Occasionally, this young whale got playful and I saw it spy-hopping several times ... It took several hours of watching and waiting to finally get some

Occasionally, this young whale got playful and I saw it spy-hopping several times … It took several hours of watching and waiting to finally get some “action shots”, especially since you could never anticipate when or where it might decide to stick its head out of the water. Patience (and a lot of practice with my camera) pays off!

Here I am ... catch me if you can!

Here I am … catch me if you can!

Beluga rarely have to expose their tails, even when diving, but I did enjoy the very times it decided to do a little tail-lobbing.

Beluga rarely have to expose their tails, even when diving, but I did enjoy the very times it decided to do a little tail-lobbing.

Apparently Beluga Whales can even do the backstroke! Unlike other whales (but similar to dolphins), Belugas have flexible necks which allow them to turn their heads in multiple directions.

Apparently Beluga Whales can even do the backstroke! Unlike other whales (but similar to dolphins), Belugas have flexible necks which allow them to turn their heads in multiple directions.

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A few birds, including this Red-necked Phalarope, tried to distract me - but it was hard to look at anything but that beautiful whale!

A few birds, including this Red-necked Phalarope, tried to distract me – but it was hard to look at anything but that beautiful whale!

Later I heard that the Beluga had come right in to the wharf and entertained some onlookers at very close range … something it hadn’t done during the morning or early afternoon. I struck out earlier on Saturday morning, spotting my new friend at its familiar spot on the other side of the breakwater. After an hour or so, it disappeared – so I headed back to the wharf and sure enough, there it was swimming in the shallow water. It spent a lot of time at the bottom, where I could see it digging with its snout and, at times, “playing” with a pump hose that was dangling there. My family had spotted me from the house and were soon by my side, the kids (my daughters, nephews and niece) especially enjoying the whale as it swam just metres away.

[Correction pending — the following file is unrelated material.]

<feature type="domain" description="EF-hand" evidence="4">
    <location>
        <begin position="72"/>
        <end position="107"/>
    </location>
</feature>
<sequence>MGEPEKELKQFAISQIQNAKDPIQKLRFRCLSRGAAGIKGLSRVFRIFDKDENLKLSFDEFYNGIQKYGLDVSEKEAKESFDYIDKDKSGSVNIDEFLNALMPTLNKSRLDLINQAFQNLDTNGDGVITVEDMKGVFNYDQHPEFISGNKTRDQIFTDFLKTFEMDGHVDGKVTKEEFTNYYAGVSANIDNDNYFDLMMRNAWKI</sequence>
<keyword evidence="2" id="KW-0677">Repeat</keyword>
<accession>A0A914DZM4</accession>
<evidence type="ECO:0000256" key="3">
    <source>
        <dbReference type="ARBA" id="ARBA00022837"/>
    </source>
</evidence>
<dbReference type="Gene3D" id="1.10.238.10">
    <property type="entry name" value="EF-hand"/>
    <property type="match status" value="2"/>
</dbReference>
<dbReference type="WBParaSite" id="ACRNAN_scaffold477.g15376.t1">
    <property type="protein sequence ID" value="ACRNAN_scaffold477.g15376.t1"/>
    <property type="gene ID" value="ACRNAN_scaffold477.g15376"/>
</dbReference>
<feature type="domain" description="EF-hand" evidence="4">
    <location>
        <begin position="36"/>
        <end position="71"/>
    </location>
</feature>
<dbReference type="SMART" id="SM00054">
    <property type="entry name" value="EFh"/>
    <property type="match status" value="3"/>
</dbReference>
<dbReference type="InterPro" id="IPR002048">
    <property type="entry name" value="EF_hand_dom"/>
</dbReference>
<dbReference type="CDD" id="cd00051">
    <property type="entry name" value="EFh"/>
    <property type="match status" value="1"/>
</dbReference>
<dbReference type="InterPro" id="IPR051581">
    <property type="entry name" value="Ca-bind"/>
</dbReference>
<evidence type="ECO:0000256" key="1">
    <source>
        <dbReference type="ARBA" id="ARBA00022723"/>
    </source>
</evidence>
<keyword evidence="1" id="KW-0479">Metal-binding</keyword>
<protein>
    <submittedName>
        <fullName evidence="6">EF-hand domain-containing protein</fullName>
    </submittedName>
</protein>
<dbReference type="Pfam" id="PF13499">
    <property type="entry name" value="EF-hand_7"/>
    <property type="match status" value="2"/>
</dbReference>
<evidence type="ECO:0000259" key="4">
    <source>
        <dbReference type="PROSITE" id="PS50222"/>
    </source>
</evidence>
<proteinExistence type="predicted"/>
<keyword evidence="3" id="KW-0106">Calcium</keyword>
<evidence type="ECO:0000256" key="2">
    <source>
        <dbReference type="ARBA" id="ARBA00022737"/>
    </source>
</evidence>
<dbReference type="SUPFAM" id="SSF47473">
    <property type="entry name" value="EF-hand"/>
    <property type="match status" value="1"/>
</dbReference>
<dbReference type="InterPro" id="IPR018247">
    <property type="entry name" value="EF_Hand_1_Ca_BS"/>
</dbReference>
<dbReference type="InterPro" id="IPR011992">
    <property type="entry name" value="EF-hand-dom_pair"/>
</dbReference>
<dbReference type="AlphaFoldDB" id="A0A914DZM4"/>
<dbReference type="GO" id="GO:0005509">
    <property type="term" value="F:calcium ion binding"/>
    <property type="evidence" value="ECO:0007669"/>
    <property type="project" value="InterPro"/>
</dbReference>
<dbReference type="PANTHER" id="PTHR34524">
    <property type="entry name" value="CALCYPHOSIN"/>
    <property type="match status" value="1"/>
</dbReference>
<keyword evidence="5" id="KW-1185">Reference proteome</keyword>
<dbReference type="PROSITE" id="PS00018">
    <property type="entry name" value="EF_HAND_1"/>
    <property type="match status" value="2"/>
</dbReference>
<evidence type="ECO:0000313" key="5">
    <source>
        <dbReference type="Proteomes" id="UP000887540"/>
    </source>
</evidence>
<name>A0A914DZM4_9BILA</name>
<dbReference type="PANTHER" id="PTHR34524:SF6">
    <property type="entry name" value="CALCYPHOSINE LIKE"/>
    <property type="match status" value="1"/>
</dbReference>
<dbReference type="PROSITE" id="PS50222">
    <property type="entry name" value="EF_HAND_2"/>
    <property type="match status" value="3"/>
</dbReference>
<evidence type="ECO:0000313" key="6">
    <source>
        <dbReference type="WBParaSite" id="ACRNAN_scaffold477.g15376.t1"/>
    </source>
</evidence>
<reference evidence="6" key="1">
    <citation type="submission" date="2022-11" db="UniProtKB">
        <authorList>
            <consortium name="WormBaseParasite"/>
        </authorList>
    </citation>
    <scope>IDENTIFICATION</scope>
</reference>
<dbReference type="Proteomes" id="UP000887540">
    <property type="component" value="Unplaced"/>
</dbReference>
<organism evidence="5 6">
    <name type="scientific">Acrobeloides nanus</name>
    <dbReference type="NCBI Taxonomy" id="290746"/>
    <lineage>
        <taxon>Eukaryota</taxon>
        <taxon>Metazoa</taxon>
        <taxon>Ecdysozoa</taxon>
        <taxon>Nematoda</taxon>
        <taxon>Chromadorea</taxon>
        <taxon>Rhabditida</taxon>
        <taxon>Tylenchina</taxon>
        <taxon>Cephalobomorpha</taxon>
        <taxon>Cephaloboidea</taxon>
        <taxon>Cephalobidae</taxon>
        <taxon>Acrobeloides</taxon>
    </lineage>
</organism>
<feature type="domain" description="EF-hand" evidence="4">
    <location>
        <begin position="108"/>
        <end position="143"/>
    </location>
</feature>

When swimming near the wharf, it was easier to appreciate the full shape and size of this young Beluga. It seemed to be ~8 feet in length, which is only half the size of a full grown adult male.

When swimming near the wharf, it was easier to appreciate the full shape and size of this young Beluga. It seemed to be ~8 feet in length, which is only half the size of a full grown adult male.

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A few small scars were already visible on this young animal – including one on its head (seen here) and a longer one on its left flank behind the flipper. Because of their innate curiosity, one of the biggest dangers to Beluga Whales are injury and death from boat propellers as they approach to investigate. People interacting with these very social animals often, unwittingly, lead to more such unfortunate encounters. I hope this whale avoids such a sad fate.

We soon discovered its playful nature, as it grabbed a short piece of rope that was floating on the surface and pushed it with its snout all around the area. Often times it went to the bottom and came up with a piece of seaweed on its head, trying to balance it as it swam around, and retrieving it when it fell off! I’m not sure if it was trying to entertain itself or us.

A small length of rope floating near the wharf provided several minutes of entertainment for this young Beluga.

A small length of rope floating near the wharf provided several minutes of entertainment for this young Beluga.

Perhaps the most fun was watching the whale balance pieces of kelp on its head ... there was an obvious air of playfulness about this animal.

Perhaps the most fun was watching the whale balance pieces of kelp on its head … there was an obvious air of playfulness about this animal.